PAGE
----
New words may be brought into use to describe new terms or better describe complex interpretations of sexual orientation. Sexual orientation_sentence_278

Other words may pick up new layers or meaning. Sexual orientation_sentence_279

For example, the heterosexual Spanish terms marido and mujer for "husband" and "wife", respectively, have recently been replaced in Spain by the gender-neutral terms cónyuges or consortes meaning "spouses". Sexual orientation_sentence_280

Perceptions Sexual orientation_section_26

One person may presume knowledge of another person's sexual orientation based upon perceived characteristics, such as appearance, clothing, voice (c.f. Gay male speech), and accompaniment by and behavior with other people. Sexual orientation_sentence_281

The attempt to detect sexual orientation in social situations is sometimes colloquially known as gaydar; some studies have found that guesses based on face photos perform better than chance. Sexual orientation_sentence_282

2015 research suggests that "gaydar" is an alternate label for using LGBT stereotypes to infer orientation, and that face-shape is not an accurate indication of orientation. Sexual orientation_sentence_283

Perceived sexual orientation may affect how a person is treated. Sexual orientation_sentence_284

For instance, in the United States, the FBI reported that 15.6% of hate crimes reported to police in 2004 were "because of a sexual-orientation bias". Sexual orientation_sentence_285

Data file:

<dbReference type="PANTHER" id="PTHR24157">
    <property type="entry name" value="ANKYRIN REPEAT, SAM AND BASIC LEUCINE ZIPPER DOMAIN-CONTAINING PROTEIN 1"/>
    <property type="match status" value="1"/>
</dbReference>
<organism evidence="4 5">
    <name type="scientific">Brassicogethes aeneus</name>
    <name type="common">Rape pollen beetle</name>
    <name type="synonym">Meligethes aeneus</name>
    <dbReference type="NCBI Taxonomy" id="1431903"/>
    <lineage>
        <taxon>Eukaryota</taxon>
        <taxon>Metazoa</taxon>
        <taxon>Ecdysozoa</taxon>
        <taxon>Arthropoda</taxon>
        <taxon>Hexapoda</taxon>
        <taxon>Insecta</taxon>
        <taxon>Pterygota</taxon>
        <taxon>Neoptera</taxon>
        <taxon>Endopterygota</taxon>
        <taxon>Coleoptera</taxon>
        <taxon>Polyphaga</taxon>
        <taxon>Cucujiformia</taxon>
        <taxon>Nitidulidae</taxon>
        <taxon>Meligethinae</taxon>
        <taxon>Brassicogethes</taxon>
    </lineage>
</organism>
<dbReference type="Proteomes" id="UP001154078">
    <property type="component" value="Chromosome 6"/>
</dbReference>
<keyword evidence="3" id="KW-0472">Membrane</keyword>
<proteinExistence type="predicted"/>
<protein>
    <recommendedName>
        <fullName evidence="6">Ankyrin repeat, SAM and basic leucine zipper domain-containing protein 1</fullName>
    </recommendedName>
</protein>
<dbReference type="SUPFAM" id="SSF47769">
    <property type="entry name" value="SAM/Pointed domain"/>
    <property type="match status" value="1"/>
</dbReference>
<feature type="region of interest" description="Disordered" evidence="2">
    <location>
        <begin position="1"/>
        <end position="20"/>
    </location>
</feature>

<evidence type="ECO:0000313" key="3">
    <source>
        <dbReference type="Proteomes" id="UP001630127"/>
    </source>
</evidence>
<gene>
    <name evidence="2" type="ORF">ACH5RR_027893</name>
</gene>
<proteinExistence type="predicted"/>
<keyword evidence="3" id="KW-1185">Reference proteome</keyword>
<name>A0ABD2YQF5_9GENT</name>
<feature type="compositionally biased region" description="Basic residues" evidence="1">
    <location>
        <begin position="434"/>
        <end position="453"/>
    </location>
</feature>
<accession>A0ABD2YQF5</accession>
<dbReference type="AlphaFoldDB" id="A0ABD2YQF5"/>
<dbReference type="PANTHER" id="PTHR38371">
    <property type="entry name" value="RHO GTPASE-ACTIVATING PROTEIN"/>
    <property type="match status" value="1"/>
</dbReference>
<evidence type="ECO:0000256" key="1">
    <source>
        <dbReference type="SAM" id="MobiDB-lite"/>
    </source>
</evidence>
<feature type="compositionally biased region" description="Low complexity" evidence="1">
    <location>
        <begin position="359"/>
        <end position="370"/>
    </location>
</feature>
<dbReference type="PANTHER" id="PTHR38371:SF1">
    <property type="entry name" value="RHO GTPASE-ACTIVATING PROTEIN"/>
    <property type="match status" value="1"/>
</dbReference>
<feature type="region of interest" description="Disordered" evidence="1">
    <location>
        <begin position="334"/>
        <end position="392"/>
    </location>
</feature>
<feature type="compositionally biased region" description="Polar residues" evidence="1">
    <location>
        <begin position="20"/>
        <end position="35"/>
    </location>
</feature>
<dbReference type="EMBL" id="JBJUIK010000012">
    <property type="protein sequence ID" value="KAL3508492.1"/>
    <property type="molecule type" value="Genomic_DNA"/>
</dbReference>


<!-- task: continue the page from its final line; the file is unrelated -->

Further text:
Under the UK Employment Equality (Sexual Orientation) Regulations 2003, as explained by Advisory, Conciliation and Arbitration Service, "workers or job applicants must not be treated less favourably because of their sexual orientation, their perceived sexual orientation or because they associate with someone of a particular sexual orientation". Sexual orientation_sentence_286

In Euro-American cultures, sexual orientation is defined by the gender(s) of the people a person is romantically or sexually attracted to. Sexual orientation_sentence_287

Euro-American culture generally assumes heterosexuality, unless otherwise specified. Sexual orientation_sentence_288

Cultural norms, values, traditions and laws facilitate heterosexuality, including constructs of marriage and family. Sexual orientation_sentence_289

Efforts are being made to change these attitudes, and legislation is being passed to promote equality. Sexual orientation_sentence_290

Some other cultures do not recognize a homosexual/heterosexual/bisexual distinction. Sexual orientation_sentence_291

It is common to distinguish a person's sexuality according to their sexual role (active/passive; insertive/penetrated). Sexual orientation_sentence_292

In this distinction, the passive role is typically associated with femininity or inferiority, while the active role is typically associated with masculinity or superiority. Sexual orientation_sentence_293

For example, an investigation of a small Brazilian fishing village revealed three sexual categories for men: men who have sex only with men (consistently in a passive role), men who have sex only with women, and men who have sex with women and men (consistently in an active role). Sexual orientation_sentence_294